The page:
Northwest Pole Buildings by Adam H. Berkey
SE Washington (Tri-Cities area)

Index Pricing  Photos of Work     Why Hire NWPB?      Colorchart

My Trademarks
    Consider the following policies I observe during my building process:

#1:  All framing lumber is hammer driver by hand with 20d nails (4").  Compare this trademark to other, larger framing crews with air compressors and nail guns only capable of shooting 16d (3.5" nails).  A smaller nail requires additional nails that pass through the lumber without a pilot/drill hole, which splits the lumber immediately, becomming more and more obvious as the years go by and the lumber shrinks.

#2:  Even before going into business on my own, I was trained, and I remain true to that training, to build heavy-duty trusses (laminated 2-ply or 3-ply trusses) glued and nailed together with plywood gussets.  Additionally, these trusses sit on TOP of posts, never hanging on the sides.  These trusses are designed by my engineer and bring a fine "well-built" feel to the building.

#3:  Roof purlins are set in purlin hangers rather than resting on top of trusses.  This gives the inside of the building a very clean look, and at least 6" more of overhead of the truss clearance.

#4:  To minimize the rotting of the treated posts a system of top and bottom restraints in the form of concrete "collars" is applied, rather than embedding each post in a solid hole of concrete.  This allows water in the posts to escape during seasonal hot and cold expansion and shrinking, and gives the posts less contact with invasive, eroding conditions.  In the case where there is no concrete floor in the building, there are bottom and top collars of concrete applied with gravel or compacted backfill in between.  In the case where there is a concrete floor, there is only a bottom collar applied, then gravel/backfill, as the concrete floor ends up serveing as a top restraint for the posts.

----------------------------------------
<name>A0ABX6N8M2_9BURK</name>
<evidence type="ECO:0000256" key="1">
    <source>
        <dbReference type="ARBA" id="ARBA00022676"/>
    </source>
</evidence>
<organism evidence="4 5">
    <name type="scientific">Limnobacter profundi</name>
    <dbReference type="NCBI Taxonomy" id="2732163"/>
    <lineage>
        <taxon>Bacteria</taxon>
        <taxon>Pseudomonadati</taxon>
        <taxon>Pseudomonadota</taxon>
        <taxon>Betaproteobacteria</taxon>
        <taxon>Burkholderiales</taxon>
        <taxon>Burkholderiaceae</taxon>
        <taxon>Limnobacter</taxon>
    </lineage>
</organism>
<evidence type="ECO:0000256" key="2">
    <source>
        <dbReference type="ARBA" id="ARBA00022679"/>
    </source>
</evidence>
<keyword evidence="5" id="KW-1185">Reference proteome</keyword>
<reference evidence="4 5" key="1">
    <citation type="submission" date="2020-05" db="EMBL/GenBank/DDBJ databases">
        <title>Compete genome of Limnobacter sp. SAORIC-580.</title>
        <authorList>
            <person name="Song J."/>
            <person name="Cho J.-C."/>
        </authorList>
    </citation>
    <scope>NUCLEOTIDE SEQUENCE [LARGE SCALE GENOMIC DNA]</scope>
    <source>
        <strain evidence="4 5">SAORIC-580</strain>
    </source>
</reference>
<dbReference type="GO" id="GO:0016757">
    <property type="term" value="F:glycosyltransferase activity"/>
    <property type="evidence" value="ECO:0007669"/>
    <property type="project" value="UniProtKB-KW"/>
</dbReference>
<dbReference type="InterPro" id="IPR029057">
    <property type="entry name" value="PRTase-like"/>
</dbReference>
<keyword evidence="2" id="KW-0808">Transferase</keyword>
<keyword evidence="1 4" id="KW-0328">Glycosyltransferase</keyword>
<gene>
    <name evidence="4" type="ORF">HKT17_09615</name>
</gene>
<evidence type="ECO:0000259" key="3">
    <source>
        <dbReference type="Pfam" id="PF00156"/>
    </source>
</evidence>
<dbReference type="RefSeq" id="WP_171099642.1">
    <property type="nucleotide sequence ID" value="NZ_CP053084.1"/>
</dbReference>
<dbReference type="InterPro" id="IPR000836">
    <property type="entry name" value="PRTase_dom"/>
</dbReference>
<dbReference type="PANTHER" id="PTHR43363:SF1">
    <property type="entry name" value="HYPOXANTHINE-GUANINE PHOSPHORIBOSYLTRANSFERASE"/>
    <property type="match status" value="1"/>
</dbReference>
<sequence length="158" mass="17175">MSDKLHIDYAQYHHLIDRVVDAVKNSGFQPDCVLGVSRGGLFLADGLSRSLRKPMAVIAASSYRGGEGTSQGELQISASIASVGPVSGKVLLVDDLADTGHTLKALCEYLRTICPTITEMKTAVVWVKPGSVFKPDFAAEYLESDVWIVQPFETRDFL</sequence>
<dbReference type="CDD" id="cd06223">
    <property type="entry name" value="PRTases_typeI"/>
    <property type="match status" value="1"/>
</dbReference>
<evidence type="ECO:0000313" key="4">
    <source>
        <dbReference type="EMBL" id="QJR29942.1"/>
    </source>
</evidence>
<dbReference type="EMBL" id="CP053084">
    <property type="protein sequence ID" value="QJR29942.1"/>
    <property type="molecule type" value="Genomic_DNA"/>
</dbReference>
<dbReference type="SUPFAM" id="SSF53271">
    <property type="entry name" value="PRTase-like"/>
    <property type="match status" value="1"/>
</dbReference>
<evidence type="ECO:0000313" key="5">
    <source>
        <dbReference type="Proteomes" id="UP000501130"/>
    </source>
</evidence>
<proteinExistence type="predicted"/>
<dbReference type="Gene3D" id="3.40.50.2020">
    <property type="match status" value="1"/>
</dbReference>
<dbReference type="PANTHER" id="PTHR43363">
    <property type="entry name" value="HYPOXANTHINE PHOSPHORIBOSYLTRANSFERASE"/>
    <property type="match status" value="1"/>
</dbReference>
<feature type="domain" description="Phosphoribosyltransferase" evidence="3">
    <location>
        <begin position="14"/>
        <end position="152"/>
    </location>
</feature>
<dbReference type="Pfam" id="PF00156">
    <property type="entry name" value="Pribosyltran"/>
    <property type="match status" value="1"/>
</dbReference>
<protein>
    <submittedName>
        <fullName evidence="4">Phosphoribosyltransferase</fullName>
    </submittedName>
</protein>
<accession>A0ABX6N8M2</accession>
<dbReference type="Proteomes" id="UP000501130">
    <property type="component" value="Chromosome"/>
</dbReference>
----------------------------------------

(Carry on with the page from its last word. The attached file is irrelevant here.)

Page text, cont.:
These and other trademarks ensure a long-lasting investment

#1)  Lumber is drilled before nailing to prevent cracking

#2) Plywood gusset trusses

#2) Site-built trusses up to 80 ft
#3) Purlin spans up to 25 ft

#4)  Concrete "collars"

#5)  2x8 PT Baseboard and concrete floor level

#6)  Top girt framing is sloped 

Adam H. Berkey
3127 Caballo Road
Kennewick, WA 99338

(509) 619-4747


#5.  Concrete floors start at the bottom of the 2x8 pressure treated baseboard rather than at the top of a 2x6 baseboard.  This gives you baseboard to nail future inside sheathing to the walls.  Concrete splatter on the baseboard and posts is scraped up rather than left by the builder.

#6.  Before fastening the top girt and fascia girts, the boards are angled to match the slope of the roof, and provide a full flat surface for the roof sheathing to be fastened and sealed properly.